And he mentions the Borgias, and then he particularly mentions the daughter of Borgia, who he says was known for her poison. I mean poison and the Vatican are not strangers to each other.

MATTHEW FOX: No, they aren't. No not at all. And yeah, from the day he was elected, I think, I was certainly advising people to have a good taster to check his food out. Well, John Paul I, the Pope before John Paul II, who lasted only a month, all the evidence is that he was murdered, and that would have been in the early 1970s. So, this is recent history, this is not just new history.

And John Paul I definitely represented the progressive awareness of Pope John the 23rd, who called the Second Vatican Council, and yet he was young and very healthy and very vigorous. And he gave a talk, the day before he died; he gave a talk as God as mother, and not just father. And he also gave a talk on his committing to reform the Vatican Bank.

Within 24 hours he was dead. And there's been a serious investigation by an English detective of that, he wrote a book called, "In God's Name." And he concludes that definitely it was a murder, and definitely it had some inside help from some of the cardinals, participated in that demise--

PAUL JAY: The Pope that follows that death had fairly close relations with the CIA.

MATTHEW FOX: Very close relations, I was told by a CIA agent, that he was their man in Poland for 25 years, when he was Bishop and Archbishop. So, he was groomed. And I have all the facts on this in my book, "The Pope's War", that after Reagan was sworn in, within two months, there was a gathering of the NSA people in Santa Fe, and there, one question was, "How can we destroy the liberation theology in Latin America?" And they concluded, "We can't destroy it, but we can split the church."

And so, they went after Pope John Paul II. Jim Casey, the head of CIA, who's a very right-wing Catholic. He went to the Vatican 29 times personally, with satchels full of cash to give to J.P. II, for solidarity, and in exchange J.P. II would go after liberation theologians, and base communities in South America.

PAUL JAY: Solidarity being the very pro-Vatican trade union in Poland, that led... help lead to the fall of the communist -- whatever you want to call it --regime in Poland...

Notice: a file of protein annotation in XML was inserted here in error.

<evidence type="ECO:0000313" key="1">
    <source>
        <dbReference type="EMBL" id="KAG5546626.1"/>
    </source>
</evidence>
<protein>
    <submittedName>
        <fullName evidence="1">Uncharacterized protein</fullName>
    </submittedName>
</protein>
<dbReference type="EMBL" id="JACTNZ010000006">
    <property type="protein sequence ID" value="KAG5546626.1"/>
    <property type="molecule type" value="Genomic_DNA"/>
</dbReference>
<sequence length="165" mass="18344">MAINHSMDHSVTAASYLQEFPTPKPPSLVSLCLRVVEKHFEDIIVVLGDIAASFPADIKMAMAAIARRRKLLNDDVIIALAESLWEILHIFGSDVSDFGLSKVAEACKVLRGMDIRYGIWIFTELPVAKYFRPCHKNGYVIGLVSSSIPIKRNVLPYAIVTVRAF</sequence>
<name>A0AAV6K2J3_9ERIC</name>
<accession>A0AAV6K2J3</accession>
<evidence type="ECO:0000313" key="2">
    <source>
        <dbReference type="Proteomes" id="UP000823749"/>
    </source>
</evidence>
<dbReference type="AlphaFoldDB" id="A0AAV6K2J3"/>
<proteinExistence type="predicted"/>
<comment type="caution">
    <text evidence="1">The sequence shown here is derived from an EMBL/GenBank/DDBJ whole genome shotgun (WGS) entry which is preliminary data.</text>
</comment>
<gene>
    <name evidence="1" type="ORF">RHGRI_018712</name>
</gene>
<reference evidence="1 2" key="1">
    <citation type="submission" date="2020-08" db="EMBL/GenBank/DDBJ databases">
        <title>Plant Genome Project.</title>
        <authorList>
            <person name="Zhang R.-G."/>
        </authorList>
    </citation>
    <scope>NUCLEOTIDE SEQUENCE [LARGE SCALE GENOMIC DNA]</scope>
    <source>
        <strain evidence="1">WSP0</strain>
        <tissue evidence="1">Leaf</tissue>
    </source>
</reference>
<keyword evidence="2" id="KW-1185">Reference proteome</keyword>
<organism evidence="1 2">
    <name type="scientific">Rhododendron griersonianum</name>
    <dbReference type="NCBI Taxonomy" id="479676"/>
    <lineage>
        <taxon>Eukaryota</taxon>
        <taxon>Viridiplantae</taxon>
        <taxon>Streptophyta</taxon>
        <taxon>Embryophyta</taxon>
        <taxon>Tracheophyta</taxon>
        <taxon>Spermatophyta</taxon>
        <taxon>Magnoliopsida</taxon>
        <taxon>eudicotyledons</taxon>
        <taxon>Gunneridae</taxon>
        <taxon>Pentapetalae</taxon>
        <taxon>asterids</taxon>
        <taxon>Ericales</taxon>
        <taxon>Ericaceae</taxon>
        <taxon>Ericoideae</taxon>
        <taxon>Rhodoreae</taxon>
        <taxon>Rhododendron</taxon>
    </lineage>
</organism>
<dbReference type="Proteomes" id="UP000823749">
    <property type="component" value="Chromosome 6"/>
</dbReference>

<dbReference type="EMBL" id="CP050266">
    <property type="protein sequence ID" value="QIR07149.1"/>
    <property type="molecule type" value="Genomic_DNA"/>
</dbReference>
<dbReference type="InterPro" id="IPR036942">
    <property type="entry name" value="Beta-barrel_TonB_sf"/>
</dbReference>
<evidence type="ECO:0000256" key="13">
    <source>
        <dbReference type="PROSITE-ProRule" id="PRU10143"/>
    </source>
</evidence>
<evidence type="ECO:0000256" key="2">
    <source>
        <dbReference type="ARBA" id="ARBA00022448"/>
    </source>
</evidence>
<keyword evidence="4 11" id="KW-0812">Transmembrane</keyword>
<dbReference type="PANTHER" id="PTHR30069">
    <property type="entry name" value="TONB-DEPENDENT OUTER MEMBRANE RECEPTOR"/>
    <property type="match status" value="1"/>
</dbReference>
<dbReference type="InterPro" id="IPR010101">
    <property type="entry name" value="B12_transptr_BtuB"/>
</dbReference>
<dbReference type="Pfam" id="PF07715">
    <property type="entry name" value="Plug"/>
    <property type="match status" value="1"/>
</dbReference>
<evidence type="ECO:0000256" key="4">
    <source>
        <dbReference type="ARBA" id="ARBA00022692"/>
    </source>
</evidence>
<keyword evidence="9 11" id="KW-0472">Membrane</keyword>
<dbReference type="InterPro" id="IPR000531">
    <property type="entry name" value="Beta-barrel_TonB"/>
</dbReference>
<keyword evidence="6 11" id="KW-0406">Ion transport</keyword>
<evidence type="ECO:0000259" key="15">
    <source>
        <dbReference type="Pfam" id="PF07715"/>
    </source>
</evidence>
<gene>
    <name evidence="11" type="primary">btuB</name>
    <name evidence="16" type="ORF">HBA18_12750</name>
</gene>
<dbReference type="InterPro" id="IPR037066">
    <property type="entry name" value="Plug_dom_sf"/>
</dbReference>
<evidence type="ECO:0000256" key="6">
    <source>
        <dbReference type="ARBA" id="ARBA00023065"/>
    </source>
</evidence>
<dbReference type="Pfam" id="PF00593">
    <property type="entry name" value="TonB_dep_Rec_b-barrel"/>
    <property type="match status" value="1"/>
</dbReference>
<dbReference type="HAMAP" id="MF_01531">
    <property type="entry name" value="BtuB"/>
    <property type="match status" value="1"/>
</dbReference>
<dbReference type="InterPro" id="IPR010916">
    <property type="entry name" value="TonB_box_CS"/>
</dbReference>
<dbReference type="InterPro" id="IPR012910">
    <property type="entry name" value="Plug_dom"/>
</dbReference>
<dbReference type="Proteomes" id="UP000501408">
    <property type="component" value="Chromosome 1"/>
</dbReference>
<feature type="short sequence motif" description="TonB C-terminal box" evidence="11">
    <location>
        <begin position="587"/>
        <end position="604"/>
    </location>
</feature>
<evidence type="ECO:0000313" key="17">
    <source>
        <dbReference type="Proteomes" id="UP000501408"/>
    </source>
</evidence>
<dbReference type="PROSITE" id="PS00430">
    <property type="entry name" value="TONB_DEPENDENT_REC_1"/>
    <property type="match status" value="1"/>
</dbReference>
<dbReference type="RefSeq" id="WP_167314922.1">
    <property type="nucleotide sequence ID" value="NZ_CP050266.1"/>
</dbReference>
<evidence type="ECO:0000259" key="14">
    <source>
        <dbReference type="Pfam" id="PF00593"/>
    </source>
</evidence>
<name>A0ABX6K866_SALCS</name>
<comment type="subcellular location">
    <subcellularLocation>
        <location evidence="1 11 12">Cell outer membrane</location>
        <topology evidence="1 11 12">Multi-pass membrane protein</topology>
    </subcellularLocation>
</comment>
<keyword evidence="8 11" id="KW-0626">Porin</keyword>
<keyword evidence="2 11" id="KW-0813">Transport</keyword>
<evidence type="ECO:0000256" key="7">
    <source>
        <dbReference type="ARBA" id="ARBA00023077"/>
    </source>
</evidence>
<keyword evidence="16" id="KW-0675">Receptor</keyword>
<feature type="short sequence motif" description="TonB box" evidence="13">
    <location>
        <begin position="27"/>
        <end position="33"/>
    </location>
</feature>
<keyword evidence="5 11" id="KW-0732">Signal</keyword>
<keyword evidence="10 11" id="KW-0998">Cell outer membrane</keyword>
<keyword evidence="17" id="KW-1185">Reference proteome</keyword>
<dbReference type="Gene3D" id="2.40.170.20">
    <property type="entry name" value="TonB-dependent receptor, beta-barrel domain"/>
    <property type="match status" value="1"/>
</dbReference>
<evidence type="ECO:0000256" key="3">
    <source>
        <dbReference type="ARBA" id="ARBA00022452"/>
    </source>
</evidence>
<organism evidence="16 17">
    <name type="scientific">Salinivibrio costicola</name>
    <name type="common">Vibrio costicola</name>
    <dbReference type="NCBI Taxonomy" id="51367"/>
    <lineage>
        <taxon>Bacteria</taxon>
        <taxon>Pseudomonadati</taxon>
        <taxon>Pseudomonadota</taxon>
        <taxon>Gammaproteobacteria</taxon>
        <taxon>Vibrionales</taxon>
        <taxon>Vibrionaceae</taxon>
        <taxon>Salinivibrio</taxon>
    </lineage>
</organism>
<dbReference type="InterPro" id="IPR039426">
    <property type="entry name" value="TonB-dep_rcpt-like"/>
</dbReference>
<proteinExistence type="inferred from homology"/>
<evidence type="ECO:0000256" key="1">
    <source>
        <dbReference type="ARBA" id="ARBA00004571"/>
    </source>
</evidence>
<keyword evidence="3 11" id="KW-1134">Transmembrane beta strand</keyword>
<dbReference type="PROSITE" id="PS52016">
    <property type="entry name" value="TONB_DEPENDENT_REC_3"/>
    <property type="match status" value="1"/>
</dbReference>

MATTHEW FOX: That's right. One priest in Latin America told me that John Paul II murdered at least 10,000 people in Latin America, because of his policies on behalf of the CIA. To destroy base communities, base community leaders, and the liberation theology. That's what this very sober priest told me.

PAUL JAY: So, in terms of global politics, in the previous interview, you compared him to the Dalai Lama. How significant do you think the Pope's voice is in pushing back in this rise of the right, how much does it influence broad public opinion?

MATTHEW FOX: Well, it's interesting how little of it gets into our news, in America.

PAUL JAY: Now! You know, for a while he was all over the news, and now the more progressive he is, the less we hear of him.

MATTHEW FOX: Exactly, is that a surprise? But, yeah, I think that -- and then too, the left in America tends to be so secular, in the sense of anti-religious, and I think it's a big mistake, you know? Because, look at the red and blue states. The red states are kind of into religion, so we should be confronting bad, and hypocritical Christianity.

For example, I've just written a public letter to Paul Ryan. Paul Ryan carries his Catholicism on his sleeve, but he contradicts everything that the Pope is for. For example, the whole issue of global warming, and caring for the earth. He completely ignores that. He completely ignores the whole bit about the one percent, and the god of money, and the savage capitalism the Pope is talking about.

So, I think it's time for us to really get proactive, with the hypocrisy of all these so-called Christian politicians who are running things. And so, I think the left is really dumb, if it thinks that you can change America without addressing religious concerns.

There's good religion and bad religion, and Pope Francis represents traditions of justice, which is the prophetic tradition of Judaism, and really the healthy tradition in Islam, and the rest.

So this, I really think is one of the left's biggest mistakes in American, is thinking that you can change people without a sense of spirituality. And what it does, it leaves open the whole arena, to the crackpot Christians. And there are a lot of them, as we know. And it's ridiculous. And, of course the media's in on this. As you say, they're not letting us know what Pope Francis is saying, and I think they should.

PAUL JAY: All right.

MATTHEW FOX: He's an important figure.

PAUL JAY: Well, thanks very much for joining us, Matthew.

MATTHEW FOX: Thank you, Paul.

PAUL JAY: Thank you for joining us on The Real New Network.